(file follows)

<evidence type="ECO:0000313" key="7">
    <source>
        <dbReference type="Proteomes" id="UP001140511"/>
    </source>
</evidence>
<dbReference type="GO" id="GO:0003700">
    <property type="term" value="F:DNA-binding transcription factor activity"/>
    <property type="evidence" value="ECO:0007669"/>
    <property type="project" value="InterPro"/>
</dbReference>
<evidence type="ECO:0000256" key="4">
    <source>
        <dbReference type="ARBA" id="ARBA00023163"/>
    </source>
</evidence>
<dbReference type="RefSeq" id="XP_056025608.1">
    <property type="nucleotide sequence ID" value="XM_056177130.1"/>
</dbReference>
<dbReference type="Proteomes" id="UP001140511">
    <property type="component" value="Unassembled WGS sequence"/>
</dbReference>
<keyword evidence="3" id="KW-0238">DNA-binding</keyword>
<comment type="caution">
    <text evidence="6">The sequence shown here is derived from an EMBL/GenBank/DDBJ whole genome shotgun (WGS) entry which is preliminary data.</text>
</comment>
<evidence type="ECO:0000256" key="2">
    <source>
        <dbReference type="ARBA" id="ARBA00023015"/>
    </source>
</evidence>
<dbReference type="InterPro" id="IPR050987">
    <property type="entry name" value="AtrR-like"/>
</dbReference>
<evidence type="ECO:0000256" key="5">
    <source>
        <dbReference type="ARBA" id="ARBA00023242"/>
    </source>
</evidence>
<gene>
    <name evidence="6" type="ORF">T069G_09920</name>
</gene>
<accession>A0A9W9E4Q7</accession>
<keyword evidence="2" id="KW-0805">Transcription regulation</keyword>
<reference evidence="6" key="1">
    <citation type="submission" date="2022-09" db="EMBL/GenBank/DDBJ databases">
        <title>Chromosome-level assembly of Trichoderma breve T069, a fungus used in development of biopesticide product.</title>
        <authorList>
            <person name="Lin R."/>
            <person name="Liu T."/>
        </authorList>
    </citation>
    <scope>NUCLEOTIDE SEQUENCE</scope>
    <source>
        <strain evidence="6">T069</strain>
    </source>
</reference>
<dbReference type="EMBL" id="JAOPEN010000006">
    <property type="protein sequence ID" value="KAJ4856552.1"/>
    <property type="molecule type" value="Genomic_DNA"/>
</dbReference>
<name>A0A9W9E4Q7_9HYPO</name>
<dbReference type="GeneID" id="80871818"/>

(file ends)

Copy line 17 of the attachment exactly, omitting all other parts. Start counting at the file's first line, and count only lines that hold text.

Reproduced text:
    <property type="nucleotide sequence ID" value="XM_056177130.1"/>